Successful nonviolent action often hinges on fusing the transcendent with the everyday. While it frames the struggle in visionary terms like “justice,” it does so in ways that we can touch, feel, see and experience up close. So, for example, the civil rights movement’s lunch counter sit-ins in the 1960s indissolubly linked the trans-historical crime of racism with the need all of us have to eat three times a day, driving home monumental injustice in terms most people could viscerally grasp: an obstacle to straightforwardly meeting the most basic of human needs. American revolutionaries got the point across about their British overlords by pitching a colonial staple into Boston harbor. Gandhi shook the same imperial system 150 years later by illegally making salt. Both cases pointed out the crises of their time by using material both highly symbolic but also utterly at hand, thus managing to transform an often abstract and elusive form of oppression, the overarching machinery of empire, into a reality that people could touch — and, by touching, change. Now, sand has entered the mix.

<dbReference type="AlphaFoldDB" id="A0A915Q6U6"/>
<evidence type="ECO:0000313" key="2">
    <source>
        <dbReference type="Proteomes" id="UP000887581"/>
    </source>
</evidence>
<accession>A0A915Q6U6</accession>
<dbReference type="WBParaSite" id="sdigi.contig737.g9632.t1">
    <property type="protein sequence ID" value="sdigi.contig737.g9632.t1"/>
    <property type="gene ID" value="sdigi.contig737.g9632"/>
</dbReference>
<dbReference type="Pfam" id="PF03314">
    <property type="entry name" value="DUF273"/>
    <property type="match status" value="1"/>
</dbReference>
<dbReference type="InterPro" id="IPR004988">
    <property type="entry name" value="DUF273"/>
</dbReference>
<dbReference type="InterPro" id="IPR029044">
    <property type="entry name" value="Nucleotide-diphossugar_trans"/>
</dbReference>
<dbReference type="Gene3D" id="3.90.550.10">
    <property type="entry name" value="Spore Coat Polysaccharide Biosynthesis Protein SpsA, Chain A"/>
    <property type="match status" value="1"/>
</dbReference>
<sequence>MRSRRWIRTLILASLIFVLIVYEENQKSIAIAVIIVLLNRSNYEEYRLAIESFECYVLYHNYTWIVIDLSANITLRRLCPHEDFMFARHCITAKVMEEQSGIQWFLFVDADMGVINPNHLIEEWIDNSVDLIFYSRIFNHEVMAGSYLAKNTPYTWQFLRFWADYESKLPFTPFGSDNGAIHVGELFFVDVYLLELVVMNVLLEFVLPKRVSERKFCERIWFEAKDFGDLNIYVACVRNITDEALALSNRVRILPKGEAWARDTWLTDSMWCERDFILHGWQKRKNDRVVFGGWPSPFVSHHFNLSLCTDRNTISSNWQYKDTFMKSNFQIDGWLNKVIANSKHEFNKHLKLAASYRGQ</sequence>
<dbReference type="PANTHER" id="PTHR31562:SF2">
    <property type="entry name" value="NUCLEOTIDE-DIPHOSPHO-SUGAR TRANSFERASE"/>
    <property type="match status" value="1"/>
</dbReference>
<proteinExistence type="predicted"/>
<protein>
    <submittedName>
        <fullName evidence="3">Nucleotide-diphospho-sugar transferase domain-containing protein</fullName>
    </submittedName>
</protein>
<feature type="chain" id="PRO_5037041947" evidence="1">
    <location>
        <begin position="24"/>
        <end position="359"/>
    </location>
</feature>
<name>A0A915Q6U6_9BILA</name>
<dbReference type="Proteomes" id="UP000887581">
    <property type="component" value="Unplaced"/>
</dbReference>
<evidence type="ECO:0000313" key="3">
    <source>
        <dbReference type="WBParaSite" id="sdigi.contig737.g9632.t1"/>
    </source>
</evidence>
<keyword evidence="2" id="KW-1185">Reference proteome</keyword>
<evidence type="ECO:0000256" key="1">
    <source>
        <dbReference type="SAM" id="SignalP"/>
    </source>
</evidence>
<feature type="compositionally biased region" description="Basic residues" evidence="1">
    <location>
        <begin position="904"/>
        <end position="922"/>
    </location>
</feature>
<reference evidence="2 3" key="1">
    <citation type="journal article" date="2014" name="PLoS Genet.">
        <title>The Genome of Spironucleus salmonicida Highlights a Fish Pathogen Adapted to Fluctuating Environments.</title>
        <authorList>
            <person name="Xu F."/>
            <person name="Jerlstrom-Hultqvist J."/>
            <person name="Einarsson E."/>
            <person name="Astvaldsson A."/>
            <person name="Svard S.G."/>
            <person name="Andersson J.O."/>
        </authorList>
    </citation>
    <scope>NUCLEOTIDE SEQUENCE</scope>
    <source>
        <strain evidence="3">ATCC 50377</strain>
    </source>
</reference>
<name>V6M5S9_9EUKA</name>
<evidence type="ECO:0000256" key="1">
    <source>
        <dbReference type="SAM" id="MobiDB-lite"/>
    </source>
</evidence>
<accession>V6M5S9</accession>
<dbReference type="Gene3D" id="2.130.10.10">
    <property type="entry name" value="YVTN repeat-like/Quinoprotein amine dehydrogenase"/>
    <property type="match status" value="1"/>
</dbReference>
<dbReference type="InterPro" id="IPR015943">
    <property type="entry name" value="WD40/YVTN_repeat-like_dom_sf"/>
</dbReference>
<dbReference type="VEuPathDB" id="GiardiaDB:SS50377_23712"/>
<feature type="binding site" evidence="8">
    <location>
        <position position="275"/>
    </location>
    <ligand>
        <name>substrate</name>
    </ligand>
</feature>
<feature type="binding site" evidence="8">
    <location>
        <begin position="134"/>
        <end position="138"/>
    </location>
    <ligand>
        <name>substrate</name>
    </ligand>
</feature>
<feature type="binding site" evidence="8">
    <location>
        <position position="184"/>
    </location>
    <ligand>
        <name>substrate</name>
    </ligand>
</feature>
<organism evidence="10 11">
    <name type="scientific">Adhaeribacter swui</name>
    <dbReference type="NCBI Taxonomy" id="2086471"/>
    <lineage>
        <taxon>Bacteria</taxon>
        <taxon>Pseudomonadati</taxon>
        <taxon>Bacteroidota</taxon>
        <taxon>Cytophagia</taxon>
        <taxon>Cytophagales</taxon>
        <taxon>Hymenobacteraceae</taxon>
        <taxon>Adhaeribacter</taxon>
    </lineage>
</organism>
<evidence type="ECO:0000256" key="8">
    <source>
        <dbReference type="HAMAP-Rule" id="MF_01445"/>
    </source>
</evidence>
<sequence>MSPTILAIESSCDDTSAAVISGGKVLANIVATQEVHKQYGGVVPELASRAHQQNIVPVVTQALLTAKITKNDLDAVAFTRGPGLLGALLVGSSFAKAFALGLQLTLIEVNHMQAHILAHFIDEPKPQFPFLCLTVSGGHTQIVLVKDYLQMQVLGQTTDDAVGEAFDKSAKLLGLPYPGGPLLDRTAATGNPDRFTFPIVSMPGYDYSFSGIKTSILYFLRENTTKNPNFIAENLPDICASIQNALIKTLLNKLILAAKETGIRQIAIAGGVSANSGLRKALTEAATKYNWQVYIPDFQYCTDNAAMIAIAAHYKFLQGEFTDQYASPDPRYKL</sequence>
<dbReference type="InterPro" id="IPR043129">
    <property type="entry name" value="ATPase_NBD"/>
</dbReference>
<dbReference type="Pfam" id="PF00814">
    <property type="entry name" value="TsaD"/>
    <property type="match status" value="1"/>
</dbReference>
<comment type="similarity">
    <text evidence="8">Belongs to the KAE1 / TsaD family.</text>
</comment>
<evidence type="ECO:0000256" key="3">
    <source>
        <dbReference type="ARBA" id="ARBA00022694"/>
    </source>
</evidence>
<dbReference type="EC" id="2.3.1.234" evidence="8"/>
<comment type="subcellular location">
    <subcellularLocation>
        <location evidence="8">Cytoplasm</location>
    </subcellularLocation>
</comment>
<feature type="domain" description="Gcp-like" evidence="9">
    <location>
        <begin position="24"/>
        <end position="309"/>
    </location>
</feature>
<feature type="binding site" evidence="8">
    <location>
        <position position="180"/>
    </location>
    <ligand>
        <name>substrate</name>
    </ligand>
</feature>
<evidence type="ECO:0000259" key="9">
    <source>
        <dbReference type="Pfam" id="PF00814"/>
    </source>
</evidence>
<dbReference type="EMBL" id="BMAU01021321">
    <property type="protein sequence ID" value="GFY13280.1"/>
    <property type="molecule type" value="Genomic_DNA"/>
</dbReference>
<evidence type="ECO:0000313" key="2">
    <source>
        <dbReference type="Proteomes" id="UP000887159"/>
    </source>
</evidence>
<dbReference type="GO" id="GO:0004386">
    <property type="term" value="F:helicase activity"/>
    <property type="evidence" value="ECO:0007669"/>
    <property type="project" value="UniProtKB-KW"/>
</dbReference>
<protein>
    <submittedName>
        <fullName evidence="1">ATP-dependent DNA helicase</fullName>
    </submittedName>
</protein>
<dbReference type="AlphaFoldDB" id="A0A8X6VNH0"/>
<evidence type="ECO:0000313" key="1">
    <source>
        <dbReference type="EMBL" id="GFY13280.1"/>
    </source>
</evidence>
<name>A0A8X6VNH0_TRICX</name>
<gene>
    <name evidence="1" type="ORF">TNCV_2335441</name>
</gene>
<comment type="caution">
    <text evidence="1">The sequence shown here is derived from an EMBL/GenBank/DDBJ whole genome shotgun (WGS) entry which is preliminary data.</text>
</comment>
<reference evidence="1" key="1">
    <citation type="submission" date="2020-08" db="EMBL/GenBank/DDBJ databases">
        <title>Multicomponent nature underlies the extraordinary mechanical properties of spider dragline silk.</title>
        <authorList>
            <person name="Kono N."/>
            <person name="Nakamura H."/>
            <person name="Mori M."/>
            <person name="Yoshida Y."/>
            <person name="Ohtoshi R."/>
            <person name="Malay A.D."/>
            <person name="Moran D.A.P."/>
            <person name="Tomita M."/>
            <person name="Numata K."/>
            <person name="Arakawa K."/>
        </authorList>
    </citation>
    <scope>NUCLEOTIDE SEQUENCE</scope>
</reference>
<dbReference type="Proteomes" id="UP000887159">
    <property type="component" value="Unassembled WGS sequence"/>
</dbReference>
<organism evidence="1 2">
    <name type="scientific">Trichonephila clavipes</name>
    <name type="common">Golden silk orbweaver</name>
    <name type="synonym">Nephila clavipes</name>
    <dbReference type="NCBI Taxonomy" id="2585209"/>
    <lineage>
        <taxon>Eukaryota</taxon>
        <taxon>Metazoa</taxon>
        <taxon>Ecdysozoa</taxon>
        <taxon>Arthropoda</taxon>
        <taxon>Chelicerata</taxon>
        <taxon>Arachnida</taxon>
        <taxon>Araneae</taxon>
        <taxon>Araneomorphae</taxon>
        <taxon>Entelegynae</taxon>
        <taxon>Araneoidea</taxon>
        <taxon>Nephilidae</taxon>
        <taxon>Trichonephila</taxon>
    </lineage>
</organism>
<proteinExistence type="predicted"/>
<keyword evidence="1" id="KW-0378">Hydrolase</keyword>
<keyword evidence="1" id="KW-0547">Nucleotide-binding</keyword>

Sent by gReader Pro